Phil Gramm Says the Banking Crisis Is (Mostly) Not His Fault

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Bob Daemmrich / Corbis

Phil Gramm

The current financial crisis is not all Phil Gramm's fault. Who says? Well, Phil Gramm says. Big surprise. But in a lengthy defense of his record and analysis of the current mess Friday afternoon in Washington, Gramm did allow that it might be at least a teeny bit his fault. Call it the beginning — maybe — of the nuanced consideration of the causes of the crisis that was impossible during the fall election campaign.

As chairman of the Senate Banking Committee from 1995 through 2000, Gramm was Washington's most prominent and outspoken champion of financial deregulation. He played the leading role in writing and pushing through Congress the 1999 repeal of the Depression-era Glass-Steagall Act that separated commercial banks from Wall Street, and he inserted a key provision into the 2000 Commodity Futures Modernization Act that exempted over-the-counter derivatives such as credit-default swaps from regulation by the Commodity Futures Trading Commission (CFTC). (See who's to blame for the current financial crisis.)

Now these laws are under fire, cited by critics — mostly but not exclusively on the political left — as major precipitating causes of the financial meltdown. And while both were signed into law by Bill Clinton, Gramm has taken the most heat. (It hasn't helped that, since leaving the Senate in 2002, he's been working for Swiss banking giant UBS, which has sustained huge losses on bad mortgage securities and derivatives.)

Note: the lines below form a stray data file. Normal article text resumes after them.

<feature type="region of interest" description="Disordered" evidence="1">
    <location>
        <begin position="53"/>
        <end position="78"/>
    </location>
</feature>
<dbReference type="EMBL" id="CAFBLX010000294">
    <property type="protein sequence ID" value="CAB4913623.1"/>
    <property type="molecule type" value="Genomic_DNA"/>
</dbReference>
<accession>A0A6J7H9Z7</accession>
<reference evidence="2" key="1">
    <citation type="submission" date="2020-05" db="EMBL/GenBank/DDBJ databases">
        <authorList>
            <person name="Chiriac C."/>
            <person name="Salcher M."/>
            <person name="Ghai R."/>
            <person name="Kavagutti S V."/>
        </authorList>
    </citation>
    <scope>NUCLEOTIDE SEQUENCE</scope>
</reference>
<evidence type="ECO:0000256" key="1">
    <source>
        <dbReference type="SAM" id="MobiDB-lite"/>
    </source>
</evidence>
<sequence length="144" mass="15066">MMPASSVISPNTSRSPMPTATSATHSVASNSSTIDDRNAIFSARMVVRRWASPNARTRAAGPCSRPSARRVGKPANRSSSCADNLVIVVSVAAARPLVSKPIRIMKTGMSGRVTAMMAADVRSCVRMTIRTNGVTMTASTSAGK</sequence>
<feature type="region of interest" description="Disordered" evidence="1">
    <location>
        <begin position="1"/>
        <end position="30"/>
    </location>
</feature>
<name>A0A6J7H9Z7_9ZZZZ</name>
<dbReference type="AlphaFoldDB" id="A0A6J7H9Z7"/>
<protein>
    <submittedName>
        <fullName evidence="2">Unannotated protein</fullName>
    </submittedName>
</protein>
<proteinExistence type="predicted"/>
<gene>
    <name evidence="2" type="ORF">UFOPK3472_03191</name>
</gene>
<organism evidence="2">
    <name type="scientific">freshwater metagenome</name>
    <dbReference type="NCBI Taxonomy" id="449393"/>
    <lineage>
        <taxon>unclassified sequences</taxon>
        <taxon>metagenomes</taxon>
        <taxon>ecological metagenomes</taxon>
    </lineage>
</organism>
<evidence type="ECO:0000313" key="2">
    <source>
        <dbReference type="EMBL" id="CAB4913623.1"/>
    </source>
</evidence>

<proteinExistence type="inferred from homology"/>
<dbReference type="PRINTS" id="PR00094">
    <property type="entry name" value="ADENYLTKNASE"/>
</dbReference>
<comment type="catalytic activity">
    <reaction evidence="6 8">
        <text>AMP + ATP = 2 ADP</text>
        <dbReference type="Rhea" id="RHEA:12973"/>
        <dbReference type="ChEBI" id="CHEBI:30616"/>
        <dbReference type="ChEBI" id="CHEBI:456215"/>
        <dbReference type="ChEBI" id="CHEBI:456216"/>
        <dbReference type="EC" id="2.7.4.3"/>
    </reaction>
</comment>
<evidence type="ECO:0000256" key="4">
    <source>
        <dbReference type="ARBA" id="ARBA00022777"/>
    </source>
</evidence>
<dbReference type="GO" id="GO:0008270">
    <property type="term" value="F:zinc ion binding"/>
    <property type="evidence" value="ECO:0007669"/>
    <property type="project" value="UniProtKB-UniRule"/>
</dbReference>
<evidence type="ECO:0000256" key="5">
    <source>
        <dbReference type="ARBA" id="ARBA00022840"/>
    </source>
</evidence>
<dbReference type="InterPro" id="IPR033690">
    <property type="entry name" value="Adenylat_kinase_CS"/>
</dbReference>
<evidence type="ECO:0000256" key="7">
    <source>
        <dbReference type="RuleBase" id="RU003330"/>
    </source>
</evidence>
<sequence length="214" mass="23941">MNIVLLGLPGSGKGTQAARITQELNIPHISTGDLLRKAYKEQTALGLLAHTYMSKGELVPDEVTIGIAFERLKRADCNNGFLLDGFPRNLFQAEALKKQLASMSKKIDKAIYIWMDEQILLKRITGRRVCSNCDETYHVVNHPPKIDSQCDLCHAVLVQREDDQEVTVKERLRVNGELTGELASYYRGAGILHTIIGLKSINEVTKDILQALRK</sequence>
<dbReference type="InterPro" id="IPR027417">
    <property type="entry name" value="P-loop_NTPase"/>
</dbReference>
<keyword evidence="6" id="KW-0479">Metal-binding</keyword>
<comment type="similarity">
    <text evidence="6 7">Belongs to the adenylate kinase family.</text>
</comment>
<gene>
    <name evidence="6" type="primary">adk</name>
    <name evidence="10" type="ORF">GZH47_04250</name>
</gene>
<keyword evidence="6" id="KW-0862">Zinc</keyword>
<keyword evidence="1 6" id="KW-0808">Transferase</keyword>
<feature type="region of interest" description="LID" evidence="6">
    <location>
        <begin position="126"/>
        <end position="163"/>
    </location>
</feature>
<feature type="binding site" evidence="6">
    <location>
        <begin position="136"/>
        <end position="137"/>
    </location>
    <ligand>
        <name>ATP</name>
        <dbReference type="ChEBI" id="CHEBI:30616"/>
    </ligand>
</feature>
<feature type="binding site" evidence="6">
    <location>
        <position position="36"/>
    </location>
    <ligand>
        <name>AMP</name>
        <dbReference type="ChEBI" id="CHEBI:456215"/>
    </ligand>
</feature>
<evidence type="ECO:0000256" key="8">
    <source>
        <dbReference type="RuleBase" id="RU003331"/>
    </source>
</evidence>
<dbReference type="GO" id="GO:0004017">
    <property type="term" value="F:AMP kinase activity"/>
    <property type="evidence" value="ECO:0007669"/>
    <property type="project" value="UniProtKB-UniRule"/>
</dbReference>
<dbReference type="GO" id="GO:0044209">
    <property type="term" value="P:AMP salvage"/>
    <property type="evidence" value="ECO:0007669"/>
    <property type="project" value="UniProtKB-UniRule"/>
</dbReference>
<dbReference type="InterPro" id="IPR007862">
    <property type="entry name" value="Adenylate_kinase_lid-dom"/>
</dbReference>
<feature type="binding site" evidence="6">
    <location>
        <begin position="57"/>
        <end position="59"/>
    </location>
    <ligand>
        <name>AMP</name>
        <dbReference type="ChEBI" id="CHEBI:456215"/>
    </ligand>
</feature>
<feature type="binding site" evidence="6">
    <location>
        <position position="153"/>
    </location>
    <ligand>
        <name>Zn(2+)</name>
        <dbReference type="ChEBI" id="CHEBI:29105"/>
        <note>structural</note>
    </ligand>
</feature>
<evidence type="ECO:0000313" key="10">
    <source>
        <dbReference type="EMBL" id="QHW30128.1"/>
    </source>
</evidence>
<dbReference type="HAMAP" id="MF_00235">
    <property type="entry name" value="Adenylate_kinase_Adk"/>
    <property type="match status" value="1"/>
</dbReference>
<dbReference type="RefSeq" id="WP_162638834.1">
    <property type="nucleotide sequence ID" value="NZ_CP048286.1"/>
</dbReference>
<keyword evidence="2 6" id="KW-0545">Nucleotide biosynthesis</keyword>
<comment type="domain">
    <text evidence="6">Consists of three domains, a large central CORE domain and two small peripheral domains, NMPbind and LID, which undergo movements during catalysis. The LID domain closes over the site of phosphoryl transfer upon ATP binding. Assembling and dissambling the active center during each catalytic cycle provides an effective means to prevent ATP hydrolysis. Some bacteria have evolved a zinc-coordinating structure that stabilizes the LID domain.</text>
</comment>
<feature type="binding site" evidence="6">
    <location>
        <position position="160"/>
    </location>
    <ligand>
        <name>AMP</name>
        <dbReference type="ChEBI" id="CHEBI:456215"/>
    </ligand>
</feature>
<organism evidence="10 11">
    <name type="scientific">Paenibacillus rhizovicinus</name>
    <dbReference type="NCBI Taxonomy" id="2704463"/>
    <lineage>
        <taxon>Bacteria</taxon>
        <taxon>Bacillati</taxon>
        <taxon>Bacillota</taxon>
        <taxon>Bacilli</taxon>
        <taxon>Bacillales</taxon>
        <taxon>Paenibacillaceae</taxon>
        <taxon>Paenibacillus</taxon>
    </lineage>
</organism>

So the American Enterprise Institute, a right-leaning think tank, invited Gramm in Friday to make his case and take some questions. The crowd was heavy on the conservative Washington notables — Cato Institute chairman emeritus William Niskanen, McCain campaign talking head Nancy Pfotenhauer and Iraq War architect Paul Wolfowitz were three that I recognized. But rabble off the street were welcome as well. (Read a critique of Phil Gramm's explanation of the financial crisis.)

Gramm, who before he got into politics was an economics professor at Texas A&M, took to the task with relish. He was dismissive of the charge that Glass-Steagall repeal has been a big problem. "Europe never had Glass-Steagall," he said. "So why didn't this happen in Europe rather than here?" On derivatives he was a bit more nuanced: All he and the Clinton Administration were trying to do with the 2000 bill, he claimed, was establish that interest-rate and currency swaps — two relatively uncontroversial forms of over-the-counter derivatives — couldn't be regulated as futures by the CFTC. At the time, credit-default swaps weren't on the radar, and the bill didn't prevent the Securities and Exchange Commission or bank regulators from stepping in with new rules.

They never did so, and Gramm acknowledged that the credit-default swaps market as it developed was "so opaque that nobody knew who was holding the bag." But he said he didn't buy that it was a major precipitating cause of the crisis. What was? "It was a confluence of two forces," he said. "Alone, neither would have created a cataclysm."

One force was a Federal Reserve interest-rate policy that was appropriate for the previous "inventory cycle" recessions since World War II, but didn't fit at all the collapse of a speculative bubble in the stock market in 2001 and 2002. Consumers, and the housing market, weren't in a recession at all — and the Fed's super-low rates precipitated a bubble. "We inadvertently stimulated an industry that was already in boom conditions," Gramm said. "This changed everything. It changed consumption behavior, it changed lending behavior."

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